An enlarged and narrowed soul
2 Kings 2:1-12; Mark 9:2-9; 2 Corinthians 4:2-6
O Lord, the house of my soul is narrow; enlarge it that thou mayest enter in. It is ruinous, O repair it! It displeases thy sight; I confess it, I know. But who shall cleanse it, or to whom shall I cry but thee? Cleanse me from my secret faults, O Lord, and spare thy servant from strange sins. --St. Augustine, Confessions
I don't know what Augustine meant by "strange sins." Most days, what I need to be spared from are ordinary
sins: pride, anger, lust, gluttony, greed, distraction, despair. That
said, Augustine points to an essential paradox of our faith: I too need
an "enlarged" soul--a wideness in heart and life to make more room for
Christ and the gospel, for neighbors and enemies.
At the same time, Lent's approaching, reminding me that my soul is in disarray and needs deep cleaning. It needs a narrower focus, the "purity of heart" that Kierkegaard says is achieved by "willing one thing."
Is it sin that's at work maintaining the opposite of what I need--a broadened self and a narrower view of God? Why is it that in my preaching and teaching, and in my own discipleship, I constantly try to domesticate the divine according to the confines of my own awareness?
Too often I try to keep God at bay by way of what Walter Brueggemann calls the "small truths" that can be verified in my own small life. And I establish my limited experience as the first and final arbiter of what is "real." Who shall cleanse me? To whom can I cry, or to what can I turn?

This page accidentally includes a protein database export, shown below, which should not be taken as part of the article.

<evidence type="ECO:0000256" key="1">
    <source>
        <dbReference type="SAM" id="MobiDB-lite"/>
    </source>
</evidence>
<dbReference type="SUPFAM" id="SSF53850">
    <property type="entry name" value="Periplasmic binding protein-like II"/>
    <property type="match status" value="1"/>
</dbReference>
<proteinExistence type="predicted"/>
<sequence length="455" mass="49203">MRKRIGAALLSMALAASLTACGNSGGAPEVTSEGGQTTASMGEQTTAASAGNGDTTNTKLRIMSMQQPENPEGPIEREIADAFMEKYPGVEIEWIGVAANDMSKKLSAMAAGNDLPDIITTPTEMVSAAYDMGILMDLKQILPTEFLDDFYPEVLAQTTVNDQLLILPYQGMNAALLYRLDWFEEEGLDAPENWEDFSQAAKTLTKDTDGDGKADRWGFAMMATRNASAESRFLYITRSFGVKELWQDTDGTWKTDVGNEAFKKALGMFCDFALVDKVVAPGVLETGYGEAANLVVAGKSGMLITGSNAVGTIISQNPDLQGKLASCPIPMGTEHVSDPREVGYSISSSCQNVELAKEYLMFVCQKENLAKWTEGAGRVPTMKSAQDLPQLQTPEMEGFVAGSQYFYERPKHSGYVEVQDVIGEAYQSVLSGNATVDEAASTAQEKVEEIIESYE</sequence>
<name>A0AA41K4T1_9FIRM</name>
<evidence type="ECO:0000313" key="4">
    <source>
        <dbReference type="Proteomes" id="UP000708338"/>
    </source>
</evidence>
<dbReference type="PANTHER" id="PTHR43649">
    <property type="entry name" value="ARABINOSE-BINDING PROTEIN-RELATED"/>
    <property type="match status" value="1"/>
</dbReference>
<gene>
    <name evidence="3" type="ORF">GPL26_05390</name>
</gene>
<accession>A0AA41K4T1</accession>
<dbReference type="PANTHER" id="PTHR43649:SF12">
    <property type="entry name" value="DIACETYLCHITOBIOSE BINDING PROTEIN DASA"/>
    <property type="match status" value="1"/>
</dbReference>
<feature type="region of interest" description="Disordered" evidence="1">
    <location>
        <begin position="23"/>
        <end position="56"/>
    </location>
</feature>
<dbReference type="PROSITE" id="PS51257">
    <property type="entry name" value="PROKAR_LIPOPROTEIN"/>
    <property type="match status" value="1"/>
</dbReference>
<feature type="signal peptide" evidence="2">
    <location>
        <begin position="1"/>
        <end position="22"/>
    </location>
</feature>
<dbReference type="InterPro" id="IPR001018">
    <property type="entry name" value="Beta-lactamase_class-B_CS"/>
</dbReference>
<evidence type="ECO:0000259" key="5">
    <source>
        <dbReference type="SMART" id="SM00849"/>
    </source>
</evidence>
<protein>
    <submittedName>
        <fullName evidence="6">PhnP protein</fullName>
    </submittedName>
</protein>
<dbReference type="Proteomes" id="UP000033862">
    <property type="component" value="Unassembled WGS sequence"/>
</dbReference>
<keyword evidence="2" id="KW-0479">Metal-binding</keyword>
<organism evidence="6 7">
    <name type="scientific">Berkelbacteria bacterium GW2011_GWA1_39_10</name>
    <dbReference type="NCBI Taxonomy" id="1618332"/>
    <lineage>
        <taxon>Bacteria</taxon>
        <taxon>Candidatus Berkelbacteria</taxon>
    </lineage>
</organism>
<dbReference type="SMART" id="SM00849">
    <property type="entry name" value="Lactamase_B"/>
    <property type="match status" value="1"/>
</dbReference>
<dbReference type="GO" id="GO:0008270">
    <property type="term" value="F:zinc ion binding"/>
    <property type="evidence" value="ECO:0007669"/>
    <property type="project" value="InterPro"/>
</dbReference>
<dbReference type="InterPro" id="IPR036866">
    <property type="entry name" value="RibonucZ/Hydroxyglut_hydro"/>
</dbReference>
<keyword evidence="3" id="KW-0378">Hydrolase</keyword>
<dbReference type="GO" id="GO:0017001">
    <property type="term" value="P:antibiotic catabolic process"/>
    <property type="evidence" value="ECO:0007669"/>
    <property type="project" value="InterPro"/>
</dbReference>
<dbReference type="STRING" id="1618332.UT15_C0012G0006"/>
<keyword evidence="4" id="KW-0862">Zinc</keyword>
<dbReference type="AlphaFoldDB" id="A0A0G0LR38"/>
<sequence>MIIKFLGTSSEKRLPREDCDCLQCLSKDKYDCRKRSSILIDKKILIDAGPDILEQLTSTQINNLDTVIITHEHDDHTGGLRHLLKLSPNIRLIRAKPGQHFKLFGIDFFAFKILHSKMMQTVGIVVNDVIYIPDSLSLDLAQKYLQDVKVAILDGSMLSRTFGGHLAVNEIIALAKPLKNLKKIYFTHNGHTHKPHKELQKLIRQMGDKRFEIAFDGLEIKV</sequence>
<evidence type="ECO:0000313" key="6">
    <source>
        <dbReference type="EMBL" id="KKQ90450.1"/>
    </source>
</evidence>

When we embrace stories such as Elijah and Elisha or Jesus and the disciples on the mountain, we are forced to admit both that there is more going on than our cynicism would admit and also that we have much work to do to widen our souls and focus our attention. Maybe this is why the Bible (and the lectionary) won't let us ignore these episodes. It's hard enough to preach the more ordinary stories. Tackling these strange ones--proclaiming what cannot be explained but only told--both broadens and narrows our preaching, our view of the gospel and our own discipleship.
Pay attention to the dialectic between sight and blindness--between what can and can't be seen. Elisha stays with Elijah until he can see him no more. That vision provides him a broader perspective ("a double share of your spirit"), but a narrower focus to his own role as a prophet.
In the gospel narrative, the disciples see more than Jesus on the mountain--and thereby more of who and what he is than they knew before. The bright light of Jesus' transfiguration will not dispel all darkness; the theme of light and darkness continues through Lent and Holy Week. But "after the Son of Man has risen from the dead," they will continue to tell this strange story to broaden their claim of who Jesus is and to narrow their own sense of call and their appeal to others.
Not everyone is able and willing to see the bright light of the gospel. Even prophets and disciples cover their eyes. But those willing to look may see "the light of the knowledge of the glory of God in the face of Jesus," which sharpens the focus and broadens the soul.